Evan Savage is happy for the first time in his life, and very much in love with his boyfriend Alek Popovic. But it’s tempered by the fact that Evan also loves and is sleeping with his twin brother, Brennan. To make things even more complicated, Brennan is dating Alek’s twin Luka. This complication means that Evan and Alek don’t get a lot of time to themselves. Evan just wants to spend time with Alek, which is why he decided to hang out quietly in the bar and wait for Alek to finish his shift. But when Evan sees a man walking into a dangerous situation, Evan has to try to help, and he gets seriously injured in the process.
The bonds of the respective pairs are tested in the immediate aftermath of Evan’s injury, and continue to be strained as Evan recovers. As Alek and Brennan treat Evan with kid gloves, fearful of injuring him further, Evan ends up turning to Luka. As the feelings between Luka and Evan grow, jealousies and hurt rear their ugly heads. But the fact is that all four men care very deeply about each other, and they all enjoy a sexual relationship with each other. It makes sense that these guys would turn their separate pairs into a more inclusive foursome. ut before they can even begin to navigate those muddy waters, Evan and Brennan’s father Charlie finally returns home. Trying to hide the relationship doesn’t work, and when Charlie finds out just how deep it goes, he’s furious and strikes out at Brennan.
Everything Evan has come to know and rely on is falling apart, and he runs. When he’s brought home again, he realizes he needs some time that is separate from Brennan, Alek, and Luka. Though he loves them all very much, he needs to stand on his own for a bit. The other three quickly realize that they don’t work without Evan. No one is willing to give up without a fight, but if Evan can’t come home again, then they are all doomed to separate.
Ok guys, if you liked My Brother’s Lover, then you are in for one hell of a treat with this second installment. I think it can, technically, work as a standalone, because the author does a great job getting the reader up to speed. But I will say it would lose a great deal of impact if I weren’t already emotionally invested and connected to these characters. So if you haven’t read the first book, start there and then read Dual Affairs. Also, as with the first book, there are some deep taboo issues brought up in this book, not the least of which is two sets of identical twins being sexually active and in love with one another. So if that’s not your thing, give this one a pass.
This sequel blends seamlessly into the first, even with a few instances of a bit of info dump in the very beginning. It had been a while since I’d read the first book, so even though I remembered the story well, it was nice to have a bit of a reminder for where things stand. And then it jumped right into the action, with Evan trying to do the right thing. He’s severely injured, and I really liked watching the other three men react to this. They each had very different coping mechanisms, and it was plain to see how much they all cared about Evan.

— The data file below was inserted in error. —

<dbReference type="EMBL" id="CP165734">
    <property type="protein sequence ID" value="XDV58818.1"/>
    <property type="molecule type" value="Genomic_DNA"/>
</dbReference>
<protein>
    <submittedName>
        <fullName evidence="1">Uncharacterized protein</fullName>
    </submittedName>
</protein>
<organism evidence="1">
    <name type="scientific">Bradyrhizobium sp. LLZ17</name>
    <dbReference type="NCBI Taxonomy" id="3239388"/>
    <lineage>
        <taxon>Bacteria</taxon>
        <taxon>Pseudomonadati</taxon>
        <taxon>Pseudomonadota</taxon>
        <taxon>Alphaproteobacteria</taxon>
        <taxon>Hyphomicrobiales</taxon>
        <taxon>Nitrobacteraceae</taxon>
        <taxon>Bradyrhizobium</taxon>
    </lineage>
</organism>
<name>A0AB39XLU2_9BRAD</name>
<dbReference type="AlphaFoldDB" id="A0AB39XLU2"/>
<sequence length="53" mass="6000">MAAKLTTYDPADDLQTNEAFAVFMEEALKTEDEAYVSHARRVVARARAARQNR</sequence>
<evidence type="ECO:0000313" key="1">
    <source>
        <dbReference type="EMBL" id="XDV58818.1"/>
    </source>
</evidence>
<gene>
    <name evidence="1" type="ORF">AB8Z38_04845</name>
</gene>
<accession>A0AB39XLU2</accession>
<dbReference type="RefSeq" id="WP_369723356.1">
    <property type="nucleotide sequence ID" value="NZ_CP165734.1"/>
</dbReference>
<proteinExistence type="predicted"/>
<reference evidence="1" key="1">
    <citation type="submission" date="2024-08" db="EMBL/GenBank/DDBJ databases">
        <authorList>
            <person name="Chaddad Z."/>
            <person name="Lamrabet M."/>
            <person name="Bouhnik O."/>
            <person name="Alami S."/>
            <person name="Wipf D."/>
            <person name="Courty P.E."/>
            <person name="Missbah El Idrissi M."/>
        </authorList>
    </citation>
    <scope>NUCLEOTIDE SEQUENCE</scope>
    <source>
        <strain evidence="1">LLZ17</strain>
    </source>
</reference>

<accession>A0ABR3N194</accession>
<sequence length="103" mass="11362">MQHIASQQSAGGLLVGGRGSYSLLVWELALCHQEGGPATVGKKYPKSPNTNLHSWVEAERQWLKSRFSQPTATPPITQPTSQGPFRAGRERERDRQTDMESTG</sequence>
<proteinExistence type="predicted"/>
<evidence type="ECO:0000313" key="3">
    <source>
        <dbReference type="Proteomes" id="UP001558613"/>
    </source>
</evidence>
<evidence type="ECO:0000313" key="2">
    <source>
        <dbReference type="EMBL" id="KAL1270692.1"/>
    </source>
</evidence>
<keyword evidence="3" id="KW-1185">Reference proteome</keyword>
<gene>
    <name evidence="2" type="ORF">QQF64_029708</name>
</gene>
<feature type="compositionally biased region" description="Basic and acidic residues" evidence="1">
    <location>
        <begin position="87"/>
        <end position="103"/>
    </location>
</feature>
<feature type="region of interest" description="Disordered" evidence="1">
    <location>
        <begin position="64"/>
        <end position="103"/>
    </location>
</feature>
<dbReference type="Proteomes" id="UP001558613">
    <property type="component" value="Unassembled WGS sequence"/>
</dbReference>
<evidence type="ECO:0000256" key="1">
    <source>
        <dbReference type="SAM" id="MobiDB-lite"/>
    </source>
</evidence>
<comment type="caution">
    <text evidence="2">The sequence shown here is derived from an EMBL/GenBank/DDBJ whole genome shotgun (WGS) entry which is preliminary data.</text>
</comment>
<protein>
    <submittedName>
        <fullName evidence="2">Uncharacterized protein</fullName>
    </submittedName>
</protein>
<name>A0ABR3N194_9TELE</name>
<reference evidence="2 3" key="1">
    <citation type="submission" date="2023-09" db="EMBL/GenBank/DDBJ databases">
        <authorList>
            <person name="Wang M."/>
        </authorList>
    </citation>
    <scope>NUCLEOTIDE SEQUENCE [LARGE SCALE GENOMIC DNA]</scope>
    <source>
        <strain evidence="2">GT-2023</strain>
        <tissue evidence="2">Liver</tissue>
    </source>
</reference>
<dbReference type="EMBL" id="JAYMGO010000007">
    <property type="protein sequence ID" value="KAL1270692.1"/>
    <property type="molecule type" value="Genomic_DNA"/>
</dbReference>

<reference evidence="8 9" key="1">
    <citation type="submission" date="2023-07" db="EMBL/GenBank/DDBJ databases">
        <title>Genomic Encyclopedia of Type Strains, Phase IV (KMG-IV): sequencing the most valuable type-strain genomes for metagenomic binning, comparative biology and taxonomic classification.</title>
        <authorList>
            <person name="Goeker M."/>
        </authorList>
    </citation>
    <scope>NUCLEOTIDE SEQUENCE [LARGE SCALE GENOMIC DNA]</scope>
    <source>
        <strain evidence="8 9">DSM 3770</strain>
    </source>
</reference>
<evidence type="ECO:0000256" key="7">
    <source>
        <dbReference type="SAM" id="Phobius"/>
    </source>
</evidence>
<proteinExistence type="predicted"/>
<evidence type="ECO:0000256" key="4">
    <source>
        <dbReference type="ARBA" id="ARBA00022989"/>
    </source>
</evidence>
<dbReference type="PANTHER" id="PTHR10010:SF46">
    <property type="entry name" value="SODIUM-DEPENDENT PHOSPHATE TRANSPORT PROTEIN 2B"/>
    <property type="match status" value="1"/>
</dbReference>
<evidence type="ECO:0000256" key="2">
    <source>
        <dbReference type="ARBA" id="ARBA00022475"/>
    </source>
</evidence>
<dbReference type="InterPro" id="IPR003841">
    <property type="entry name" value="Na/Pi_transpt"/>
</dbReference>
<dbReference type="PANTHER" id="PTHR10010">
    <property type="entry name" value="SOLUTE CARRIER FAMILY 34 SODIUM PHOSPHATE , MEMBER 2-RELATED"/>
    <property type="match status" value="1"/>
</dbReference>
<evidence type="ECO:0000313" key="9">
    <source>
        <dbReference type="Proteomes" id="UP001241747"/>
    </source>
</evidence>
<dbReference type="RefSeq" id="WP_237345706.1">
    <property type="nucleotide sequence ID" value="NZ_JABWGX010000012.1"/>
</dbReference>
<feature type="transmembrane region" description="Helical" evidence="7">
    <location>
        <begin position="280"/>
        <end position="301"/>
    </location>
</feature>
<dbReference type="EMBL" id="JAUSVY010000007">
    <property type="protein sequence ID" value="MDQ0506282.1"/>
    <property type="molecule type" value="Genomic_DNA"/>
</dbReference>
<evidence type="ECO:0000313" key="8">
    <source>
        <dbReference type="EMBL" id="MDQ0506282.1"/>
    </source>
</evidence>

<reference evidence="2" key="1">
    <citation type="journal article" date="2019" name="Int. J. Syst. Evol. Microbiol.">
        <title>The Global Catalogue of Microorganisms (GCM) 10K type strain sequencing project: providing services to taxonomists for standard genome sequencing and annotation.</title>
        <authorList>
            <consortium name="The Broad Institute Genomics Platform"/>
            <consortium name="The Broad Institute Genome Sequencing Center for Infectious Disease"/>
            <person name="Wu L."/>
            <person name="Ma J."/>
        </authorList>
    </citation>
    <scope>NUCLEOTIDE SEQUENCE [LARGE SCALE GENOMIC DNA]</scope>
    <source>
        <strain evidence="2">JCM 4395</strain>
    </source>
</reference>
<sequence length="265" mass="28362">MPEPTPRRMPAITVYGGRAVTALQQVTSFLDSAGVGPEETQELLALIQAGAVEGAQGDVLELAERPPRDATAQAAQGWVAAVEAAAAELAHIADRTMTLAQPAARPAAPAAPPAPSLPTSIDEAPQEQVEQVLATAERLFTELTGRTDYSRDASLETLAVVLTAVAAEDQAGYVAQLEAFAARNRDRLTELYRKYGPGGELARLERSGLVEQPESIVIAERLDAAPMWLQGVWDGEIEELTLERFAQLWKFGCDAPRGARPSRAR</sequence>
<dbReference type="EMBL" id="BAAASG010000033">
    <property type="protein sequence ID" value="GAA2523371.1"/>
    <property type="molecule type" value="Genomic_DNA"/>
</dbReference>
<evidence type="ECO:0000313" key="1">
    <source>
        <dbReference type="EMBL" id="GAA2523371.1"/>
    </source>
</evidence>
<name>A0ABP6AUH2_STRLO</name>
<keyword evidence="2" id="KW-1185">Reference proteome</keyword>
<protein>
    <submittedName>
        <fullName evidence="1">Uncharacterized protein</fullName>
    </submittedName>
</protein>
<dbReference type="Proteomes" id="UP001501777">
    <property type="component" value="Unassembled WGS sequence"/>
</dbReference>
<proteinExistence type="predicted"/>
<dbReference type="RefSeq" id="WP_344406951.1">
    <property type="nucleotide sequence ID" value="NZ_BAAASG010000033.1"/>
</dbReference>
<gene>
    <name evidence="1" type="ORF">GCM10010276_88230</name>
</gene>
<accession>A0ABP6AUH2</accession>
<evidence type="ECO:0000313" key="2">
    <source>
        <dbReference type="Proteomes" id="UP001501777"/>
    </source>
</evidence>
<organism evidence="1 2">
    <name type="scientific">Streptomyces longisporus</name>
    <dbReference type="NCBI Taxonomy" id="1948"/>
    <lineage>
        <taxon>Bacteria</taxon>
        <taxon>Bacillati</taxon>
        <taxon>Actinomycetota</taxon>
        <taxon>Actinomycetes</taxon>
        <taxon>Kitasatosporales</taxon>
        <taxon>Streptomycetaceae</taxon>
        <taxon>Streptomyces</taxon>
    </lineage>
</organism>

I felt this was very much Evan’s book. Not only is he physically injured, but he’s also dealing with the mental implications of his lifestyle. After having hid who he was for so long, as well as suffering from depression for most of his life, he’s still has some pretty big things to work on. But what I absolutely loved was watching his growth throughout this story. Slowly and surely, Evan stood up for himself and found his inner strength. He knew what he wanted and needed, and he asked for it. This applied to both his everyday life, and his sexual need. Not only was it fantastic to see him standing up to his father, and even his lovers, but it was great to see him embrace his submissiveness. He likes it when others take control of him, craves it even. And to see Evan owning that and accepting it was really beautiful.
I really liked, too, the way the dynamics between each pair of men were shown. Evan and Brennan’s relationship was different than Evan’s with Alek or with Luka. The same is for Brennan with either of the three, and with Alek and Luka between themselves. I was fairly impressed with the way the author was able to show all the guys’ different layers by showing how they related to each other differently. What they needed and wanted wasn’t always the same thing, and I thought it was fascinating to see the nuances and distinctions. It really made for a rich tale.
I said it was Evan’s book, but that’s not to say that each man didn’t get page time and that we didn’t get to see them all growing, learning, and changing. Evan was also the primary focus of each of the men, so it made sense that he would be at the center of the book and of their relationships. Brennan, Luka, and Alek had their own fair share of growth as the dynamics shifted and changed.
My only small quibble was with the POV. Because while it was great to take turns in each of the four main MCs heads and really get to know them even better, they weren’t the only ones we spent time with. And even while we were with them, there were a few instances of apparent head hopping that yanked me out of the story. But on top of that, we also spend some time in the minds of other characters. And while I understood that the author was trying to portray something important, it seemed jarring to suddenly be in someone else head, someone who wasn’t a part of the relationship. Those parts did not work as well for me.
But on the whole, this second installment is a fantastic continuation of Evan, Alek, Brennan, and Luka’s story. There’s hurt and angst balanced by tender loving moments and unbelievably hot sexy times. Overall, it’s a really well-crafted story that I have no qualms about recommending.